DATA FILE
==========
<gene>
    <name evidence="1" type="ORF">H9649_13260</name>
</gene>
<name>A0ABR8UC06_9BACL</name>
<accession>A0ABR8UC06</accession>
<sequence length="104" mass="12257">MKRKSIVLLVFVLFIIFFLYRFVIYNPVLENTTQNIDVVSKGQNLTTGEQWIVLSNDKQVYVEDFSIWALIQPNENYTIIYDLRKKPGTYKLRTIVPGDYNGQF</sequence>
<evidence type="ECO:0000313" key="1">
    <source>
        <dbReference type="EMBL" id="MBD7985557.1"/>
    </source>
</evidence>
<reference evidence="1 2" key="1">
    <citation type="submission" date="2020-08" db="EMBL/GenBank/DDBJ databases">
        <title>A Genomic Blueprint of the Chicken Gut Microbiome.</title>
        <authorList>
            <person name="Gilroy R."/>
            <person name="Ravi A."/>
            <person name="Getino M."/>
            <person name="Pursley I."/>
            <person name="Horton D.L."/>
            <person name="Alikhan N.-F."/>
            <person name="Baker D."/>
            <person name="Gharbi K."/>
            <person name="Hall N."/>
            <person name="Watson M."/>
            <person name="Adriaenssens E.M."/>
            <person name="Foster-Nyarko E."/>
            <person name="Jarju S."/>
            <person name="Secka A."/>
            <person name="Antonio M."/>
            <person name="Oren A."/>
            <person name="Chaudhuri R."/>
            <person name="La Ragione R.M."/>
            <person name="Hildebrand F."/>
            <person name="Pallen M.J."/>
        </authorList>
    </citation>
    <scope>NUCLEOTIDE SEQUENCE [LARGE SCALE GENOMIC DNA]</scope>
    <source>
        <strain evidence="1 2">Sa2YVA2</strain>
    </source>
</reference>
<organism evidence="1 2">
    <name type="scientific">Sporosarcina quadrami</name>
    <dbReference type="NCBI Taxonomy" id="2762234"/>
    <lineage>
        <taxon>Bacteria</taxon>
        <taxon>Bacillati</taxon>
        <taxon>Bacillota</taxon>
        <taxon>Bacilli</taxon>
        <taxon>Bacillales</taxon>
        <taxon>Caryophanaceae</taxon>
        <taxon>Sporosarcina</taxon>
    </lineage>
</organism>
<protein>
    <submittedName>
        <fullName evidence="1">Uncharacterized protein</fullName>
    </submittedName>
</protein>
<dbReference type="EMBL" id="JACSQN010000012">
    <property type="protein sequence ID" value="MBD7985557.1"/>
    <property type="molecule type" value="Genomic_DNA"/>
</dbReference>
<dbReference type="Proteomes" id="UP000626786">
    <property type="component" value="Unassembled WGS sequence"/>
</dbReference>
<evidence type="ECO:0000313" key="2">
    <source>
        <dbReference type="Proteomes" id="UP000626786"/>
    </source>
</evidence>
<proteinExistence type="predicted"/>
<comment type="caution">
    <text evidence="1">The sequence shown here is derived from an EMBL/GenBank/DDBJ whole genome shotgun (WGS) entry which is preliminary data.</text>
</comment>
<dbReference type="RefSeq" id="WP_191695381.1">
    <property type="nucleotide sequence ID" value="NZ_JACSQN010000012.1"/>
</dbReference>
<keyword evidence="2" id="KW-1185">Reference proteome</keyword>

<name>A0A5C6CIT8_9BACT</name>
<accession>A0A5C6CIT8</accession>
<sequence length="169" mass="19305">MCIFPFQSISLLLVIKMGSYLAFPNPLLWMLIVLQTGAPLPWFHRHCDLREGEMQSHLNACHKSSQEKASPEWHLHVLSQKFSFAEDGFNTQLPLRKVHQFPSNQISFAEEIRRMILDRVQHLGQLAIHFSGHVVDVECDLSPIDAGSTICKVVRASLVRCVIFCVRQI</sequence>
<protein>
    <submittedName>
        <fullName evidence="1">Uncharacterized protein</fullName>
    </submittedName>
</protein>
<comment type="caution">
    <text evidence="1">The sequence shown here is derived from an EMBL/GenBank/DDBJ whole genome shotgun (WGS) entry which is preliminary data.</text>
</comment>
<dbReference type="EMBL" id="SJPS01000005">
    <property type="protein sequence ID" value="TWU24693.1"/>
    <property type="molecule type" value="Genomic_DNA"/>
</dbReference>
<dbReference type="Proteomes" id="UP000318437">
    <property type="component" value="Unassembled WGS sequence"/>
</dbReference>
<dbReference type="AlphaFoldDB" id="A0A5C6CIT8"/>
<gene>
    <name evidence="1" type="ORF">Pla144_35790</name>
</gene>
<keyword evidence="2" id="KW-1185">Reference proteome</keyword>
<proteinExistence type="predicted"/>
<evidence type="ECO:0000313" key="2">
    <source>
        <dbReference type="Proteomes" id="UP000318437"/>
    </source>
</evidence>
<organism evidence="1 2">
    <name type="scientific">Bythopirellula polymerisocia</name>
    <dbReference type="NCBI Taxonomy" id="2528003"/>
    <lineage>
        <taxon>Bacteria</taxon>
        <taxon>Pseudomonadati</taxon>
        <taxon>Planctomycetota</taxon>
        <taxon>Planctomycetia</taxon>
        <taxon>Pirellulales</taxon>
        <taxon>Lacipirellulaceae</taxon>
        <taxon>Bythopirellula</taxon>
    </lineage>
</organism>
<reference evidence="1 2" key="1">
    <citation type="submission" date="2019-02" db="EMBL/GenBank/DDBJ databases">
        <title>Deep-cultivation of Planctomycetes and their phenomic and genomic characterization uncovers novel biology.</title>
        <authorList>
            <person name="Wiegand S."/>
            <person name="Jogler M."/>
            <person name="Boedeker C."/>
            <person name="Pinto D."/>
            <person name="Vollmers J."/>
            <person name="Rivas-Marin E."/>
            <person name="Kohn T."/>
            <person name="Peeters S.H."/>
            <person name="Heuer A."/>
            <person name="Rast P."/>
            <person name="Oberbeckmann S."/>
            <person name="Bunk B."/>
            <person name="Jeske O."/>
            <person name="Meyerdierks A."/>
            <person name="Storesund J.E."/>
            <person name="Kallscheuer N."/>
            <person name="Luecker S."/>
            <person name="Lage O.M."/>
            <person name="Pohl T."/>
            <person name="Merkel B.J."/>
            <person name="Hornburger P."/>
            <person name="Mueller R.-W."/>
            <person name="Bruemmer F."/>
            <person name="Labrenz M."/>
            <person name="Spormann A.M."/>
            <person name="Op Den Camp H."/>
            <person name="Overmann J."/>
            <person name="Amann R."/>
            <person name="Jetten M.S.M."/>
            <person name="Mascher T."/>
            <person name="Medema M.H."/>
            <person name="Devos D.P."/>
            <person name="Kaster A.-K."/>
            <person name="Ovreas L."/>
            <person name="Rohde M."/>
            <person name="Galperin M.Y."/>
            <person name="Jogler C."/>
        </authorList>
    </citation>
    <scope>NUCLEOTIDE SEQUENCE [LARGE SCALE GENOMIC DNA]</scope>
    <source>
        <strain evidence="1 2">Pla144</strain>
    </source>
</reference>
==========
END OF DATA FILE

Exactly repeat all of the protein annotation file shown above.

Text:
<gene>
    <name evidence="1" type="ORF">H9649_13260</name>
</gene>
<name>A0ABR8UC06_9BACL</name>
<accession>A0ABR8UC06</accession>
<sequence length="104" mass="12257">MKRKSIVLLVFVLFIIFFLYRFVIYNPVLENTTQNIDVVSKGQNLTTGEQWIVLSNDKQVYVEDFSIWALIQPNENYTIIYDLRKKPGTYKLRTIVPGDYNGQF</sequence>
<evidence type="ECO:0000313" key="1">
    <source>
        <dbReference type="EMBL" id="MBD7985557.1"/>
    </source>
</evidence>
<reference evidence="1 2" key="1">
    <citation type="submission" date="2020-08" db="EMBL/GenBank/DDBJ databases">
        <title>A Genomic Blueprint of the Chicken Gut Microbiome.</title>
        <authorList>
            <person name="Gilroy R."/>
            <person name="Ravi A."/>
            <person name="Getino M."/>
            <person name="Pursley I."/>
            <person name="Horton D.L."/>
            <person name="Alikhan N.-F."/>
            <person name="Baker D."/>
            <person name="Gharbi K."/>
            <person name="Hall N."/>
            <person name="Watson M."/>
            <person name="Adriaenssens E.M."/>
            <person name="Foster-Nyarko E."/>
            <person name="Jarju S."/>
            <person name="Secka A."/>
            <person name="Antonio M."/>
            <person name="Oren A."/>
            <person name="Chaudhuri R."/>
            <person name="La Ragione R.M."/>
            <person name="Hildebrand F."/>
            <person name="Pallen M.J."/>
        </authorList>
    </citation>
    <scope>NUCLEOTIDE SEQUENCE [LARGE SCALE GENOMIC DNA]</scope>
    <source>
        <strain evidence="1 2">Sa2YVA2</strain>
    </source>
</reference>
<organism evidence="1 2">
    <name type="scientific">Sporosarcina quadrami</name>
    <dbReference type="NCBI Taxonomy" id="2762234"/>
    <lineage>
        <taxon>Bacteria</taxon>
        <taxon>Bacillati</taxon>
        <taxon>Bacillota</taxon>
        <taxon>Bacilli</taxon>
        <taxon>Bacillales</taxon>
        <taxon>Caryophanaceae</taxon>
        <taxon>Sporosarcina</taxon>
    </lineage>
</organism>
<protein>
    <submittedName>
        <fullName evidence="1">Uncharacterized protein</fullName>
    </submittedName>
</protein>
<dbReference type="EMBL" id="JACSQN010000012">
    <property type="protein sequence ID" value="MBD7985557.1"/>
    <property type="molecule type" value="Genomic_DNA"/>
</dbReference>
<dbReference type="Proteomes" id="UP000626786">
    <property type="component" value="Unassembled WGS sequence"/>
</dbReference>
<evidence type="ECO:0000313" key="2">
    <source>
        <dbReference type="Proteomes" id="UP000626786"/>
    </source>
</evidence>
<proteinExistence type="predicted"/>
<comment type="caution">
    <text evidence="1">The sequence shown here is derived from an EMBL/GenBank/DDBJ whole genome shotgun (WGS) entry which is preliminary data.</text>
</comment>
<dbReference type="RefSeq" id="WP_191695381.1">
    <property type="nucleotide sequence ID" value="NZ_JACSQN010000012.1"/>
</dbReference>
<keyword evidence="2" id="KW-1185">Reference proteome</keyword>

<name>A0A5C6CIT8_9BACT</name>
<accession>A0A5C6CIT8</accession>
<sequence length="169" mass="19305">MCIFPFQSISLLLVIKMGSYLAFPNPLLWMLIVLQTGAPLPWFHRHCDLREGEMQSHLNACHKSSQEKASPEWHLHVLSQKFSFAEDGFNTQLPLRKVHQFPSNQISFAEEIRRMILDRVQHLGQLAIHFSGHVVDVECDLSPIDAGSTICKVVRASLVRCVIFCVRQI</sequence>
<protein>
    <submittedName>
        <fullName evidence="1">Uncharacterized protein</fullName>
    </submittedName>
</protein>
<comment type="caution">
    <text evidence="1">The sequence shown here is derived from an EMBL/GenBank/DDBJ whole genome shotgun (WGS) entry which is preliminary data.</text>
</comment>
<dbReference type="EMBL" id="SJPS01000005">
    <property type="protein sequence ID" value="TWU24693.1"/>
    <property type="molecule type" value="Genomic_DNA"/>
</dbReference>
<dbReference type="Proteomes" id="UP000318437">
    <property type="component" value="Unassembled WGS sequence"/>
</dbReference>
<dbReference type="AlphaFoldDB" id="A0A5C6CIT8"/>
<gene>
    <name evidence="1" type="ORF">Pla144_35790</name>
</gene>
<keyword evidence="2" id="KW-1185">Reference proteome</keyword>
<proteinExistence type="predicted"/>
<evidence type="ECO:0000313" key="2">
    <source>
        <dbReference type="Proteomes" id="UP000318437"/>
    </source>
</evidence>
<organism evidence="1 2">
    <name type="scientific">Bythopirellula polymerisocia</name>
    <dbReference type="NCBI Taxonomy" id="2528003"/>
    <lineage>
        <taxon>Bacteria</taxon>
        <taxon>Pseudomonadati</taxon>
        <taxon>Planctomycetota</taxon>
        <taxon>Planctomycetia</taxon>
        <taxon>Pirellulales</taxon>
        <taxon>Lacipirellulaceae</taxon>
        <taxon>Bythopirellula</taxon>
    </lineage>
</organism>
<reference evidence="1 2" key="1">
    <citation type="submission" date="2019-02" db="EMBL/GenBank/DDBJ databases">
        <title>Deep-cultivation of Planctomycetes and their phenomic and genomic characterization uncovers novel biology.</title>
        <authorList>
            <person name="Wiegand S."/>
            <person name="Jogler M."/>
            <person name="Boedeker C."/>
            <person name="Pinto D."/>
            <person name="Vollmers J."/>
            <person name="Rivas-Marin E."/>
            <person name="Kohn T."/>
            <person name="Peeters S.H."/>
            <person name="Heuer A."/>
            <person name="Rast P."/>
            <person name="Oberbeckmann S."/>
            <person name="Bunk B."/>
            <person name="Jeske O."/>
            <person name="Meyerdierks A."/>
            <person name="Storesund J.E."/>
            <person name="Kallscheuer N."/>
            <person name="Luecker S."/>
            <person name="Lage O.M."/>
            <person name="Pohl T."/>
            <person name="Merkel B.J."/>
            <person name="Hornburger P."/>
            <person name="Mueller R.-W."/>
            <person name="Bruemmer F."/>
            <person name="Labrenz M."/>
            <person name="Spormann A.M."/>
            <person name="Op Den Camp H."/>
            <person name="Overmann J."/>
            <person name="Amann R."/>
            <person name="Jetten M.S.M."/>
            <person name="Mascher T."/>
            <person name="Medema M.H."/>
            <person name="Devos D.P."/>
            <person name="Kaster A.-K."/>
            <person name="Ovreas L."/>
            <person name="Rohde M."/>
            <person name="Galperin M.Y."/>
            <person name="Jogler C."/>
        </authorList>
    </citation>
    <scope>NUCLEOTIDE SEQUENCE [LARGE SCALE GENOMIC DNA]</scope>
    <source>
        <strain evidence="1 2">Pla144</strain>
    </source>
</reference>